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Can South Sudan relaunch its Fula Dam project?

Nema Juma
South Sudan’s plans for the Fula Dam have long been in place, but a multitude of obstacles have halted the project.
18.03.2021  |  Juba, South Sudan
South Sudan has vast potential to generate electricity from hydropower. (photo: The Niles | Bullen Chol)
South Sudan has vast potential to generate electricity from hydropower. (photo: The Niles | Bullen Chol)

South Sudan’s government says it is working towards reviving construction plans for the Fula Dam, a hydropower project which stalled due to an outbreak of conflict in late 2013.

The Fula Dam project idea dates from 2009 when Sudan and South Sudan were still one country. Back then, Juba and Khartoum set up an Implementation Committee, but the project was put on ice due to lack of funding and expertise when South Sudan became independent.

We have to involve investors.”

Tom Remis Pitia, Director General / Engineering & Grid Operations, Ministry of Electricity, Dams, Irrigation and Water Resources, South Sudan, says construction will cost SSP 493 billion (USD 1.47 billion).

South Sudan has vast potential to generate electricity from hydropower, especially along the Nile. South Sudan was undertaking feasibility studies for various hydropower projects with a combined capacity of 2,000 megawatts.

The planned projects include Fula (890 megawatts), Shukoli (235 megawatts), Lakki (410 megawatts) and Bedden (570 megawatts). Small hydropower plants with capacities ranging between three and 11 megawatts are also in the planning stages.

“We have to involve financial investors,” Pitia says, hinting that the country is keen to undertake the construction of all hydropower plant projects.

South Sudan has one of the lowest electricity access rates, with over 90 percent of its over 12 million population without a connection. Most businesses in the country depend on diesel-powered generators to operate.

The Fula Dam was envisaged to generate hydroelectric power, a move that would boost economic growth in the world’s poorest country, Remis said.

James David Kolok, civil rights activist and Director of the Foundation for Democratic and Accountable Governance, applauded the government’s plan to restart the project, saying it will diversify the country’s weak economy.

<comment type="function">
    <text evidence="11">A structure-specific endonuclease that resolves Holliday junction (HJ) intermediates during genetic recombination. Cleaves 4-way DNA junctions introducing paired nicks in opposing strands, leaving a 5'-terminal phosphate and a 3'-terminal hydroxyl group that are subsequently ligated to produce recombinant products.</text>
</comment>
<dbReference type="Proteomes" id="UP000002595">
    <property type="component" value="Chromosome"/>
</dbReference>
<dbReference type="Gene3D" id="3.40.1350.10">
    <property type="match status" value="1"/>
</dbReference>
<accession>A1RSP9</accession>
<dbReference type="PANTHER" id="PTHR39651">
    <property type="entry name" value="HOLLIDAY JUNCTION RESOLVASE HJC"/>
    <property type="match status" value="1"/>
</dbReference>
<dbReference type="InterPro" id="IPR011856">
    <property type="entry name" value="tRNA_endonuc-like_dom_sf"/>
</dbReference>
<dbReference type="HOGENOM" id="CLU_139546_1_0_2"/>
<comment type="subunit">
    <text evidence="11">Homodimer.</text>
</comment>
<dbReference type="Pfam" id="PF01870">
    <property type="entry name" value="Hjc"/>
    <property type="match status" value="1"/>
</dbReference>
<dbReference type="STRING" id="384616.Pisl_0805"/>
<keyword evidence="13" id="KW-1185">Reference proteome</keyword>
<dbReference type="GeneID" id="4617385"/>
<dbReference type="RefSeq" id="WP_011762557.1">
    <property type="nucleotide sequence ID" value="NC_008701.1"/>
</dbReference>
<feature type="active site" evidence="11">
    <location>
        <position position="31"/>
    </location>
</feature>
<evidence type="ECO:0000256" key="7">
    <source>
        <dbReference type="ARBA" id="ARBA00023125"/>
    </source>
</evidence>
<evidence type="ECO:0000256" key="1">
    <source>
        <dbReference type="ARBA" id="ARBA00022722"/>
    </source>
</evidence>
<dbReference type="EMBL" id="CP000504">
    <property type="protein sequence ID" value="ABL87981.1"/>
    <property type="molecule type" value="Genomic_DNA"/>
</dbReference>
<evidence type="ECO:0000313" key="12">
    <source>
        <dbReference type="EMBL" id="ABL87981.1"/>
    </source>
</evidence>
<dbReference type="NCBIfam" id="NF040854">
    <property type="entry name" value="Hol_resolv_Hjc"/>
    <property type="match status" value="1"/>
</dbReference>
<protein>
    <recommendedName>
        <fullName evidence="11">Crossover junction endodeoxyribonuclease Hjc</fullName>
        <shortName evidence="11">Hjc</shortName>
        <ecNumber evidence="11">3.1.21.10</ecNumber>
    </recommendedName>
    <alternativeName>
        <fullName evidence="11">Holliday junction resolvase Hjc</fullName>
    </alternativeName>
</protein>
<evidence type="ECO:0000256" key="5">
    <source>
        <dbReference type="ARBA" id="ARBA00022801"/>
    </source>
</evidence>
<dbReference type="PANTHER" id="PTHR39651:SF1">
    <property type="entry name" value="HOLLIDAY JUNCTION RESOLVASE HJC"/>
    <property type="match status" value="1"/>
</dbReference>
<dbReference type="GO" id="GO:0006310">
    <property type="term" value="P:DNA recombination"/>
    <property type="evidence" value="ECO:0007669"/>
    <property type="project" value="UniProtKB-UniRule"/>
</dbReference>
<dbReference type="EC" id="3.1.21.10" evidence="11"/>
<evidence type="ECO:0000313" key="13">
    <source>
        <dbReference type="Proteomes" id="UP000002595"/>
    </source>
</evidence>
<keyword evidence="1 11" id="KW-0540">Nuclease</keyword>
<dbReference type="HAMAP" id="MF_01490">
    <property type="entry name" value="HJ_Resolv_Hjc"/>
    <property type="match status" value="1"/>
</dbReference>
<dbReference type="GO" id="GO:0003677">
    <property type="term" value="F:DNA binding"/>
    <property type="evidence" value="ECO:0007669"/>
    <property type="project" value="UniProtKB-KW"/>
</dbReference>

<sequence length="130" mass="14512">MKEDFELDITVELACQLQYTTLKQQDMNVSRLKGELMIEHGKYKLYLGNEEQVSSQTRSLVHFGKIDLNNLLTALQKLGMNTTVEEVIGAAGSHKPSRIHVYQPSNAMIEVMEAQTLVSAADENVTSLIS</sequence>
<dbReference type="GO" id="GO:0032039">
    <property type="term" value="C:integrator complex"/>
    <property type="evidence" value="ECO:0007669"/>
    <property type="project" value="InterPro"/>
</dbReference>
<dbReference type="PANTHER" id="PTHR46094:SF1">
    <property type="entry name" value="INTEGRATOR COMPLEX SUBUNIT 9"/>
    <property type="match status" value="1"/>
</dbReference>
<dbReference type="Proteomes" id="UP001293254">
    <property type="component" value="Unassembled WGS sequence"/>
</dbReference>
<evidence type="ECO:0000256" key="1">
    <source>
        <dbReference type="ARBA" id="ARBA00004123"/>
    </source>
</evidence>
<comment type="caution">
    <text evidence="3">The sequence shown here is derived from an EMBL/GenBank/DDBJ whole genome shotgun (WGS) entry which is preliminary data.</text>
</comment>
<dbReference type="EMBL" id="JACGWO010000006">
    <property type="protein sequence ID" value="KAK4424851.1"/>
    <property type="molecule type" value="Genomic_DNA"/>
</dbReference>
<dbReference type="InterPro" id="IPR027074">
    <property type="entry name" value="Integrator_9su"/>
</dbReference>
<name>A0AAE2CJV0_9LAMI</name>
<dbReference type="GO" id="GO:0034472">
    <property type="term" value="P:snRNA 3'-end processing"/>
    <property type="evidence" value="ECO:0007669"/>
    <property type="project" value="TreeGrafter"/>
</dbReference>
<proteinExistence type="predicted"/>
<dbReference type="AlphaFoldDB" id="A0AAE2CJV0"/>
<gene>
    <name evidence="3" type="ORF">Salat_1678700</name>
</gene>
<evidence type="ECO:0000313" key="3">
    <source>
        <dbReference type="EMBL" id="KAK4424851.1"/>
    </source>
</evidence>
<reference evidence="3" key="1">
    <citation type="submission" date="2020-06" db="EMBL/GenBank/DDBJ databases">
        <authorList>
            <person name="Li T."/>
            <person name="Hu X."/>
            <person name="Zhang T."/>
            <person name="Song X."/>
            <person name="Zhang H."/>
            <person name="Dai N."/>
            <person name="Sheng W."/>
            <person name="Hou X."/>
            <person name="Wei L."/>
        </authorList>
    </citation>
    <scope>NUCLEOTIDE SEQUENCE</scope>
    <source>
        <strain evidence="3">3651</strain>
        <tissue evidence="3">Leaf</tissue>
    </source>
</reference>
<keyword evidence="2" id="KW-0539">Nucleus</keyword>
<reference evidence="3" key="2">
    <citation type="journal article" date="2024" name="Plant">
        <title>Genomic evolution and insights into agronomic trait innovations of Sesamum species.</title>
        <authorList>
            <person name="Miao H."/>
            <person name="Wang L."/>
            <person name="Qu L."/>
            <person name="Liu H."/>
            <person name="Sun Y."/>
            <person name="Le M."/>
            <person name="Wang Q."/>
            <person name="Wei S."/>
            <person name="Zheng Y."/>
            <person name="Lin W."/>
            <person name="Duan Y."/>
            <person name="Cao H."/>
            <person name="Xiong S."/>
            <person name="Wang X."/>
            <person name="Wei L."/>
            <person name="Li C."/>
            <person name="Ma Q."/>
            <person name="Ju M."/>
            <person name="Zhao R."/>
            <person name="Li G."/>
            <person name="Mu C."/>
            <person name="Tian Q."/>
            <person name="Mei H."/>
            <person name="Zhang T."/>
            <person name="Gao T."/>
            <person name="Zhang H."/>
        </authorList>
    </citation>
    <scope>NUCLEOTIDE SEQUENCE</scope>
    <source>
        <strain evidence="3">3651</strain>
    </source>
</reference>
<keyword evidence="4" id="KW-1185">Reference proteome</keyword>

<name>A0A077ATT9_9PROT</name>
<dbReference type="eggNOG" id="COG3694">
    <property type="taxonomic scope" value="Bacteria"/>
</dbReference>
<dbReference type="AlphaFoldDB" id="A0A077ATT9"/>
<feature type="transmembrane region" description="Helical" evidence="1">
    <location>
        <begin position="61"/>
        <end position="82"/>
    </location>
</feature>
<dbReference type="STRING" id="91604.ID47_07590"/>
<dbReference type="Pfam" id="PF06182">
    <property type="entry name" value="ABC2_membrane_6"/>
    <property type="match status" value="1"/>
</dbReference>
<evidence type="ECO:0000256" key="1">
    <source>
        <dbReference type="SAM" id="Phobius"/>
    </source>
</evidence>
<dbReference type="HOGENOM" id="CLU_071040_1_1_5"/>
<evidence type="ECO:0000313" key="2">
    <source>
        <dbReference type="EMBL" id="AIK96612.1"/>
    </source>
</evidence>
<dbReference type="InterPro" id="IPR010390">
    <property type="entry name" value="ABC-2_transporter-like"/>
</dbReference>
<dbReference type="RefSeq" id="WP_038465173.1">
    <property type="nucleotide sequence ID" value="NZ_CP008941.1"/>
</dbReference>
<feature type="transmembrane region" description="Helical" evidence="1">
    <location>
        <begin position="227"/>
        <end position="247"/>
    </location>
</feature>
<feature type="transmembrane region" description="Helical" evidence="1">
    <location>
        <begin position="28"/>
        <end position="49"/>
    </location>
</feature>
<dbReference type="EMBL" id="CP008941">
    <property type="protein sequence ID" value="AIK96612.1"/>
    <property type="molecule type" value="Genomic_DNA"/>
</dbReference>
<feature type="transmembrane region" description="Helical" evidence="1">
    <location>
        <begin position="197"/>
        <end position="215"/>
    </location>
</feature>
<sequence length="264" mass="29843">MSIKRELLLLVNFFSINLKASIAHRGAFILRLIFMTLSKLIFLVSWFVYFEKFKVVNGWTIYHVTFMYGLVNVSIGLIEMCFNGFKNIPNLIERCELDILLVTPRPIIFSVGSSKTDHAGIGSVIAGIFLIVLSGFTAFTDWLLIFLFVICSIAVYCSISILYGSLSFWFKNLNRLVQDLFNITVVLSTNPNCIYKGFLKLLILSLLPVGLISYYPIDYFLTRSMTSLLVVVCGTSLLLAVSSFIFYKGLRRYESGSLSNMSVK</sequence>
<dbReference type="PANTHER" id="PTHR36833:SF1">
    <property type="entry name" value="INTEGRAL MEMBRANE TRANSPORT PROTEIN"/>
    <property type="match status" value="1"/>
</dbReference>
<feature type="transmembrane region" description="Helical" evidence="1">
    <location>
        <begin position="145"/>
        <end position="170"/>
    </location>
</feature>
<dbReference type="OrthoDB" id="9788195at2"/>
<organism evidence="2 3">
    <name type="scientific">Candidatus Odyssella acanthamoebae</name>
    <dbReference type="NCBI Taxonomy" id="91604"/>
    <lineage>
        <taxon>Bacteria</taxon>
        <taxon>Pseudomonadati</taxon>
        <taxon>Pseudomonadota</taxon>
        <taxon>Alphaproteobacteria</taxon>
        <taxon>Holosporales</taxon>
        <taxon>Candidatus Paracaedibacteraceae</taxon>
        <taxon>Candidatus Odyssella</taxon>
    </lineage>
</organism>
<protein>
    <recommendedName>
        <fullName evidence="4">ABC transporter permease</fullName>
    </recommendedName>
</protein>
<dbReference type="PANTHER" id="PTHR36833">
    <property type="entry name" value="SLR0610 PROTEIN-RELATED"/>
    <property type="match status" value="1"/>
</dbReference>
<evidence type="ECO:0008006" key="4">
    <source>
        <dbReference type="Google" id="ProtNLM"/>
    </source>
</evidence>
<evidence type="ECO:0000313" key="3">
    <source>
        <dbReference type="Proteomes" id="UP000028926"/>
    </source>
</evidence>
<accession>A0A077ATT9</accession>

“Constructing Fula Dam is very important for economic progress of South Sudan,” Kolok said. “The dam will help citizens along the Nile to produce food, and it will help with irrigation.”

The Fula Dam project was an initiative launched with support from the Norwegian government, Remis said.

Constructing Fula Dam is very important for the economic progress of South Sudan.”

From 2011 to 2014, the project “involved environmental assessment and resettlement planning for the proposed Fula Rapids hydropower plant and transmission line in South Sudan,” according to Multiconsult, a Norwegian company dealing in planning and development of hydropower stations, dams, underground facilities, onshore wind farms and solar plants.

“Fula Rapids is planned as a run-of-river project on the Nile River, near the Ugandan border. It includes an intake structure (overflow weir), 950 metres headrace canal and a power station with an installed capacity of 40 megawatts,” Multiconsult explained on its website, adding “the power will be evacuated via a 132 kilovolts overhead transmission line to the capital city Juba. In addition, electricity will be distributed to the nearest town and village.”

According to Pitia, work on the plan would resume if South Sudan secures finances. Such efforts would mean that South Sudan’s project would join other dams across the Eastern Nile Basin region, especially the Great Ethiopian Renaissance Dam (GERD).

Looking at the dam’s likely regional impact, it is unclear how other countries on the Nile would react to any dam construction by South Sudan, the only country along the Nile River without any major water-driven projects.

Currently, the population of the Nile Basin Initiative (NBI) member states is estimated to be around 505 million and increases by 2.5 percent annually. The basin’s total population is on track to double by 2050. This will mean increasing usage of the Nile waters as the population increases.

This trend in population growth and its increasing demand for the waters are likely to increase competition on the Nile waters’ usage among the countries in the Nile Basin.

The situation may worsen when underdeveloped countries like South Sudan start to industrialise their economies, sparking tensions in the region.

This article is part of:
A boat cannot go forward if each rows his own way
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